riil sovereignty of States, 
Urrogiiizing also that illicit traffic is an 
inational criminal activity, the suppres- 
nf which demands urgent attention and 
highest priority, 

.Airin-e that illicit traffic generates large 
ncial profits and wealth enabling trans- 
imal criminal organizations to pene- 
f, contaminate and corrupt the 
etures of government, legitimate corn- 
rial and financial business and society at 
Is levels, 

lii'terinined to deprive persons engaged 
icit traffic of the proceeds of their crim- 
activities and thereby eliminate their 
n incentive for so doing. 
Desiring to eliminate the root causes of 
indblem of abuse of narcotic drugs and 
'tropic substances, including the illicit 
III for such drugs and substances and 
■ irmous profits derived from illicit 



I I 



Considering that measures are neces- 
sary to monitor certain substances, includ-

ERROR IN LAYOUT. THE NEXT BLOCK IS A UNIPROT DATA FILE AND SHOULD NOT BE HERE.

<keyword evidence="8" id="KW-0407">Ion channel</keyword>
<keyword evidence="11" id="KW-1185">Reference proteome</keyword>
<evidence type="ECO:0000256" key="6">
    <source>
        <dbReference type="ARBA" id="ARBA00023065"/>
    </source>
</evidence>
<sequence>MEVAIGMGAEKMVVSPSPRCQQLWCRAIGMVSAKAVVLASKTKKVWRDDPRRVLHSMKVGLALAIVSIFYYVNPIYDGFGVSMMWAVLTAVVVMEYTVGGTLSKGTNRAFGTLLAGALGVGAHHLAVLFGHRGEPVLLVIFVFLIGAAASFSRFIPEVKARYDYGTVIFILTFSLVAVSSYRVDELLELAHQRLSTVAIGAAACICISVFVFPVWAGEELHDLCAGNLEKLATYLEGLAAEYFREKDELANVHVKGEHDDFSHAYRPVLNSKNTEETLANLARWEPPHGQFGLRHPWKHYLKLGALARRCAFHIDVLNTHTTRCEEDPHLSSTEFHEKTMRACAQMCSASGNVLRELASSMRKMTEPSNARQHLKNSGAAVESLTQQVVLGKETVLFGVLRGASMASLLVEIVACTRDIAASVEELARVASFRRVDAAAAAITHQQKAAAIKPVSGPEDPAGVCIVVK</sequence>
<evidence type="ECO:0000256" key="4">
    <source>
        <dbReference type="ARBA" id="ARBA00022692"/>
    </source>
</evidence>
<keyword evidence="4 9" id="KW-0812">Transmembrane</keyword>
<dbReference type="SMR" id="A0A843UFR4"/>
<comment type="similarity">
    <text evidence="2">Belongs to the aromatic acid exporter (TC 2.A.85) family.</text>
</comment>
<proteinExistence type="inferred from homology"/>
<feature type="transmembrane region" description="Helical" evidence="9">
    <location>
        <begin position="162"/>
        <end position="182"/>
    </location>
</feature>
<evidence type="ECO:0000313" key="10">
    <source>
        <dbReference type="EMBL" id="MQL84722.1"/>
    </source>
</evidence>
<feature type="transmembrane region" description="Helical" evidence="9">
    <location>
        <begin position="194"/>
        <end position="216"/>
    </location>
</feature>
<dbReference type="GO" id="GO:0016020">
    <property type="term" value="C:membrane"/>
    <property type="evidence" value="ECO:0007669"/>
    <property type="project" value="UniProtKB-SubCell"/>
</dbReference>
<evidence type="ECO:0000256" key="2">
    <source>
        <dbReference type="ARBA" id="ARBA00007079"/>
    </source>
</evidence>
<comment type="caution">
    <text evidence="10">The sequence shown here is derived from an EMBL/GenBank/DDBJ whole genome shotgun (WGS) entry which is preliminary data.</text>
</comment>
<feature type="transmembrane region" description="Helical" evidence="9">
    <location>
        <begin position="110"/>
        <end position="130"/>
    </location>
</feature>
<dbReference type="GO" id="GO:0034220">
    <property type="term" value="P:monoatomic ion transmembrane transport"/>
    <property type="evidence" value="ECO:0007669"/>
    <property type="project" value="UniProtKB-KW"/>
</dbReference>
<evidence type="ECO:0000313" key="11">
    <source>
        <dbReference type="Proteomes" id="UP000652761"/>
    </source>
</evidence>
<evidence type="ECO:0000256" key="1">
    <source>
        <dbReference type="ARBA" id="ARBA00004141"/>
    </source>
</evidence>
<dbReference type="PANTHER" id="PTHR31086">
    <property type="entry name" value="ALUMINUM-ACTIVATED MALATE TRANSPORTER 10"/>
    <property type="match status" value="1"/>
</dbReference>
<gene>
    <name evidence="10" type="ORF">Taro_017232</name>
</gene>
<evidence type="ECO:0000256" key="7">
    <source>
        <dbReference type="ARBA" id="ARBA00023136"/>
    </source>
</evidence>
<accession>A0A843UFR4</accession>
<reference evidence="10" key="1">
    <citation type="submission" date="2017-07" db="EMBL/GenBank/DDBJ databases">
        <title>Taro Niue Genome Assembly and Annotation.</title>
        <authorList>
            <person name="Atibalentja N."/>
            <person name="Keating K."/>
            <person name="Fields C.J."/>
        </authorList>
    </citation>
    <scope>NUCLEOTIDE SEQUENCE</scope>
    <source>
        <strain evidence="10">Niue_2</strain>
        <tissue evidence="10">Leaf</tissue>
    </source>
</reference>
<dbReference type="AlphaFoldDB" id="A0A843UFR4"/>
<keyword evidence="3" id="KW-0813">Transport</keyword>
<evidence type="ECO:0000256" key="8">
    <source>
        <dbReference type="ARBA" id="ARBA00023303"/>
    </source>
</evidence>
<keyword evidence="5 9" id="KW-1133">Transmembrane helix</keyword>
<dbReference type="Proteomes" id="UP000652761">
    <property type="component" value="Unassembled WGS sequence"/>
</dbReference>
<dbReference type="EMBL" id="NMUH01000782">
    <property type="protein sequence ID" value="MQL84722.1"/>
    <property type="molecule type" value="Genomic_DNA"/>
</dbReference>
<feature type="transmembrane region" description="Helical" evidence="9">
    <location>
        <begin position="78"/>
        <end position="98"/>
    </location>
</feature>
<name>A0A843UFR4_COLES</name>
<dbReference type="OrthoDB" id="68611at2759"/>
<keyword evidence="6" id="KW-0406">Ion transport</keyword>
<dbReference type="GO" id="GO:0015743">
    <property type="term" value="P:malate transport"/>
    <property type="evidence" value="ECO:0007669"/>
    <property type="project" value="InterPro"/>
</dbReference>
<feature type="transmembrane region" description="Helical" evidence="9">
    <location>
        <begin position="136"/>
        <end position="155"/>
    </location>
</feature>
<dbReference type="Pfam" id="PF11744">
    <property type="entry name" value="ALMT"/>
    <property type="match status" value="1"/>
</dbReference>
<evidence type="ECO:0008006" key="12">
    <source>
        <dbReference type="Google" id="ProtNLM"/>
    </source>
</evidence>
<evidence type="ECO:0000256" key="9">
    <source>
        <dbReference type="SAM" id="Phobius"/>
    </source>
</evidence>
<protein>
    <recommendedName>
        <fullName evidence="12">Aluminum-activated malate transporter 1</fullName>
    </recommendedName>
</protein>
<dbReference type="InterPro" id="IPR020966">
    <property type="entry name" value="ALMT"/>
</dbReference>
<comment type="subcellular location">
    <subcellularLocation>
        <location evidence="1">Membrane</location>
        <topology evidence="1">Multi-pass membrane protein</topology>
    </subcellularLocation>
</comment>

ing precursors, chemicals and solvents, 
which are used in the manufacture of nar- 
cotic drugs and psychotropic substances, the 
ready availability of which has led to an in- 
crease in the clandestine manufacture of 
such drugs and substances. 

Determined to improve international co- 
operation in the suppression of illicit traffic 
by sea. 

Recognizing that eradication of illicit 
traffic is a collective responsibility of all 
States and that, to that end, co-ordinated 
action within the framework of international 
co-operation is necessary. 

Acknowledging the competence of the 
United Nations in the field of control of nar- 
cotic drugs and psychotropic substances and 
desirous that the international organs con- 
cerned with such control should be within 
the framework of that Organization, 

Reaffirming the guiding principles of 
existing treaties in the field of narcotic 
drugs and psychotropic substances and the 
system of control which they embody. 

Recognizing the need to reinforce and 
supplement the measures provided in the 
Single Convention on Narcotic Drugs, 1961, 
that Convention as amended by the 1972 Pro- 
tocol Amending the Single Convention on 
Narcotic Drugs, 1961, and the 1971 Conven- 
tion on Psychotropic Substances, in order to 
counter the magnitude and extent of illicit 
traffic and its grave consequences, 

Recognizing also the importance of 
strengthening and enhancing effective legal 
means for international co-operation in 
criminal matters for suppressing the inter-